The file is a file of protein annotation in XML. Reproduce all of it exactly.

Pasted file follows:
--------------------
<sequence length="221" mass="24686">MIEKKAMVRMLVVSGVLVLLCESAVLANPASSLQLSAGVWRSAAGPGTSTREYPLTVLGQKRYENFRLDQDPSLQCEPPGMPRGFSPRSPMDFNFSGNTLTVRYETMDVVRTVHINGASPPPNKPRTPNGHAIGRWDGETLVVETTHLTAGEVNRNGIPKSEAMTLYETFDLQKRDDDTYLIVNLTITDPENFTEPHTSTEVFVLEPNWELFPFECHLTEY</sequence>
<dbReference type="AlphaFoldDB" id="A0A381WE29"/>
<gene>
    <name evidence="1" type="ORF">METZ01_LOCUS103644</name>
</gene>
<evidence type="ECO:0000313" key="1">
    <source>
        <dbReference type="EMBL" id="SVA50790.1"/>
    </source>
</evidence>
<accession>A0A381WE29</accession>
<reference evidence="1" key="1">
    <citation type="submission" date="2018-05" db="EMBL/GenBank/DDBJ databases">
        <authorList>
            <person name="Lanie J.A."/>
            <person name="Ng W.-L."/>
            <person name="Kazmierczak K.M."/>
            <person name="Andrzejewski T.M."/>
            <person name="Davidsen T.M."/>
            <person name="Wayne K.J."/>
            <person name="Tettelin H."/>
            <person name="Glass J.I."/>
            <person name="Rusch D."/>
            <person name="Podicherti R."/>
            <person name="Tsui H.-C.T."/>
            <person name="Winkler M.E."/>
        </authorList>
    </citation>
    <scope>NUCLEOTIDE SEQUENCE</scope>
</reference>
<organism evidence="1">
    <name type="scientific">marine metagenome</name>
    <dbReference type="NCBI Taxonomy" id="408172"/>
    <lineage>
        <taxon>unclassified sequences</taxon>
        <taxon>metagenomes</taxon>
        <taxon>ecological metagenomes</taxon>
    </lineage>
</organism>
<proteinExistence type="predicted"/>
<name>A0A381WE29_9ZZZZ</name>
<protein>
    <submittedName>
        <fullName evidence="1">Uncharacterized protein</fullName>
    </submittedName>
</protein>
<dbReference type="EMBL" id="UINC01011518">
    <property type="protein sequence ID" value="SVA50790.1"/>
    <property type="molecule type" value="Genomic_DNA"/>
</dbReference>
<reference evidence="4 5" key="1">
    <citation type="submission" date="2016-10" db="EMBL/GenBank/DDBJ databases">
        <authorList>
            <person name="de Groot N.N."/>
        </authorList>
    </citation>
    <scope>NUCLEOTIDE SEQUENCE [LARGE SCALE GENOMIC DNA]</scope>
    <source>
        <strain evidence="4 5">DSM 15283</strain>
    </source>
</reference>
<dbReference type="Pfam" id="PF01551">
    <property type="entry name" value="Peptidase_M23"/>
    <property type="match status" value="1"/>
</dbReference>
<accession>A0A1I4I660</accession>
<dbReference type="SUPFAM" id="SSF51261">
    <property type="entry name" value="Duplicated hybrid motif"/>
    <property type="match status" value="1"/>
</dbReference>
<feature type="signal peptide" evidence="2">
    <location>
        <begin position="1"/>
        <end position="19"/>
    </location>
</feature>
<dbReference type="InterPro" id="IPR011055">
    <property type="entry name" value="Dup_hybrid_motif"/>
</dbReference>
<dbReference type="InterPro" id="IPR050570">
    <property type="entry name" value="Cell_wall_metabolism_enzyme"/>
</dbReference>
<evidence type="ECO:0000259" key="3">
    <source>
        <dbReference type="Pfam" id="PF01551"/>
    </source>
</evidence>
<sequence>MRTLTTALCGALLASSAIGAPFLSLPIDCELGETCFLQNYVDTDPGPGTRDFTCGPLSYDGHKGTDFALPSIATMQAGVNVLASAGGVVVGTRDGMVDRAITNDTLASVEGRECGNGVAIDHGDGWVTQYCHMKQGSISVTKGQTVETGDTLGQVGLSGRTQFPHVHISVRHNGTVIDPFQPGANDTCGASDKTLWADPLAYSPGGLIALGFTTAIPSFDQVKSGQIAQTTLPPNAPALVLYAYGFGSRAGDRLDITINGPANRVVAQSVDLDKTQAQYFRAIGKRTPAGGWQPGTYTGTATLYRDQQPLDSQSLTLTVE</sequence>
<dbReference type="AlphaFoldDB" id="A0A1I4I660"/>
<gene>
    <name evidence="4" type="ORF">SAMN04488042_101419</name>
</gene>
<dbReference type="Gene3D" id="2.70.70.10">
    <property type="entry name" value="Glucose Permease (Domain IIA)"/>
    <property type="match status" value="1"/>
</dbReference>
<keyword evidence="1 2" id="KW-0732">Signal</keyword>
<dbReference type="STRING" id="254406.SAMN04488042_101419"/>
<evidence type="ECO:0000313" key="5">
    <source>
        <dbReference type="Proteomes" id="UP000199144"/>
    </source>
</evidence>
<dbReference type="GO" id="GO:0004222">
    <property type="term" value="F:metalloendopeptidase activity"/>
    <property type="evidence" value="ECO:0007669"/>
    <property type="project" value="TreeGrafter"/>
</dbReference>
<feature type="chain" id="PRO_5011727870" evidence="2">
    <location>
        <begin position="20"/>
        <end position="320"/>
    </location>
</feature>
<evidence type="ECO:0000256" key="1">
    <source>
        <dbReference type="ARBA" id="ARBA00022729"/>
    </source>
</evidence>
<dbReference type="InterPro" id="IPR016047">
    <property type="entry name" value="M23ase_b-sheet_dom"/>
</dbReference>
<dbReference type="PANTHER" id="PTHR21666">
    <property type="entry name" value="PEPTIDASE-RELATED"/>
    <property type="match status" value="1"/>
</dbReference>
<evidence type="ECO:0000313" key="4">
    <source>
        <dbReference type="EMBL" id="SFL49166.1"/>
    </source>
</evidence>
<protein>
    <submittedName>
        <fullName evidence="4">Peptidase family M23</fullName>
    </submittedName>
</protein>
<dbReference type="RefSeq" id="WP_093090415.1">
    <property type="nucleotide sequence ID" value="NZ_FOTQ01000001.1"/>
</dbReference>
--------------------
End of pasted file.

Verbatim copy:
<sequence length="221" mass="24686">MIEKKAMVRMLVVSGVLVLLCESAVLANPASSLQLSAGVWRSAAGPGTSTREYPLTVLGQKRYENFRLDQDPSLQCEPPGMPRGFSPRSPMDFNFSGNTLTVRYETMDVVRTVHINGASPPPNKPRTPNGHAIGRWDGETLVVETTHLTAGEVNRNGIPKSEAMTLYETFDLQKRDDDTYLIVNLTITDPENFTEPHTSTEVFVLEPNWELFPFECHLTEY</sequence>
<dbReference type="AlphaFoldDB" id="A0A381WE29"/>
<gene>
    <name evidence="1" type="ORF">METZ01_LOCUS103644</name>
</gene>
<evidence type="ECO:0000313" key="1">
    <source>
        <dbReference type="EMBL" id="SVA50790.1"/>
    </source>
</evidence>
<accession>A0A381WE29</accession>
<reference evidence="1" key="1">
    <citation type="submission" date="2018-05" db="EMBL/GenBank/DDBJ databases">
        <authorList>
            <person name="Lanie J.A."/>
            <person name="Ng W.-L."/>
            <person name="Kazmierczak K.M."/>
            <person name="Andrzejewski T.M."/>
            <person name="Davidsen T.M."/>
            <person name="Wayne K.J."/>
            <person name="Tettelin H."/>
            <person name="Glass J.I."/>
            <person name="Rusch D."/>
            <person name="Podicherti R."/>
            <person name="Tsui H.-C.T."/>
            <person name="Winkler M.E."/>
        </authorList>
    </citation>
    <scope>NUCLEOTIDE SEQUENCE</scope>
</reference>
<organism evidence="1">
    <name type="scientific">marine metagenome</name>
    <dbReference type="NCBI Taxonomy" id="408172"/>
    <lineage>
        <taxon>unclassified sequences</taxon>
        <taxon>metagenomes</taxon>
        <taxon>ecological metagenomes</taxon>
    </lineage>
</organism>
<proteinExistence type="predicted"/>
<name>A0A381WE29_9ZZZZ</name>
<protein>
    <submittedName>
        <fullName evidence="1">Uncharacterized protein</fullName>
    </submittedName>
</protein>
<dbReference type="EMBL" id="UINC01011518">
    <property type="protein sequence ID" value="SVA50790.1"/>
    <property type="molecule type" value="Genomic_DNA"/>
</dbReference>
<reference evidence="4 5" key="1">
    <citation type="submission" date="2016-10" db="EMBL/GenBank/DDBJ databases">
        <authorList>
            <person name="de Groot N.N."/>
        </authorList>
    </citation>
    <scope>NUCLEOTIDE SEQUENCE [LARGE SCALE GENOMIC DNA]</scope>
    <source>
        <strain evidence="4 5">DSM 15283</strain>
    </source>
</reference>
<dbReference type="Pfam" id="PF01551">
    <property type="entry name" value="Peptidase_M23"/>
    <property type="match status" value="1"/>
</dbReference>
<accession>A0A1I4I660</accession>
<dbReference type="SUPFAM" id="SSF51261">
    <property type="entry name" value="Duplicated hybrid motif"/>
    <property type="match status" value="1"/>
</dbReference>
<feature type="signal peptide" evidence="2">
    <location>
        <begin position="1"/>
        <end position="19"/>
    </location>
</feature>
<dbReference type="InterPro" id="IPR011055">
    <property type="entry name" value="Dup_hybrid_motif"/>
</dbReference>
<dbReference type="InterPro" id="IPR050570">
    <property type="entry name" value="Cell_wall_metabolism_enzyme"/>
</dbReference>
<evidence type="ECO:0000259" key="3">
    <source>
        <dbReference type="Pfam" id="PF01551"/>
    </source>
</evidence>
<sequence>MRTLTTALCGALLASSAIGAPFLSLPIDCELGETCFLQNYVDTDPGPGTRDFTCGPLSYDGHKGTDFALPSIATMQAGVNVLASAGGVVVGTRDGMVDRAITNDTLASVEGRECGNGVAIDHGDGWVTQYCHMKQGSISVTKGQTVETGDTLGQVGLSGRTQFPHVHISVRHNGTVIDPFQPGANDTCGASDKTLWADPLAYSPGGLIALGFTTAIPSFDQVKSGQIAQTTLPPNAPALVLYAYGFGSRAGDRLDITINGPANRVVAQSVDLDKTQAQYFRAIGKRTPAGGWQPGTYTGTATLYRDQQPLDSQSLTLTVE</sequence>
<dbReference type="AlphaFoldDB" id="A0A1I4I660"/>
<gene>
    <name evidence="4" type="ORF">SAMN04488042_101419</name>
</gene>
<dbReference type="Gene3D" id="2.70.70.10">
    <property type="entry name" value="Glucose Permease (Domain IIA)"/>
    <property type="match status" value="1"/>
</dbReference>
<keyword evidence="1 2" id="KW-0732">Signal</keyword>
<dbReference type="STRING" id="254406.SAMN04488042_101419"/>
<evidence type="ECO:0000313" key="5">
    <source>
        <dbReference type="Proteomes" id="UP000199144"/>
    </source>
</evidence>
<dbReference type="GO" id="GO:0004222">
    <property type="term" value="F:metalloendopeptidase activity"/>
    <property type="evidence" value="ECO:0007669"/>
    <property type="project" value="TreeGrafter"/>
</dbReference>
<feature type="chain" id="PRO_5011727870" evidence="2">
    <location>
        <begin position="20"/>
        <end position="320"/>
    </location>
</feature>
<evidence type="ECO:0000256" key="1">
    <source>
        <dbReference type="ARBA" id="ARBA00022729"/>
    </source>
</evidence>
<dbReference type="InterPro" id="IPR016047">
    <property type="entry name" value="M23ase_b-sheet_dom"/>
</dbReference>
<dbReference type="PANTHER" id="PTHR21666">
    <property type="entry name" value="PEPTIDASE-RELATED"/>
    <property type="match status" value="1"/>
</dbReference>
<evidence type="ECO:0000313" key="4">
    <source>
        <dbReference type="EMBL" id="SFL49166.1"/>
    </source>
</evidence>
<protein>
    <submittedName>
        <fullName evidence="4">Peptidase family M23</fullName>
    </submittedName>
</protein>
<dbReference type="RefSeq" id="WP_093090415.1">
    <property type="nucleotide sequence ID" value="NZ_FOTQ01000001.1"/>
</dbReference>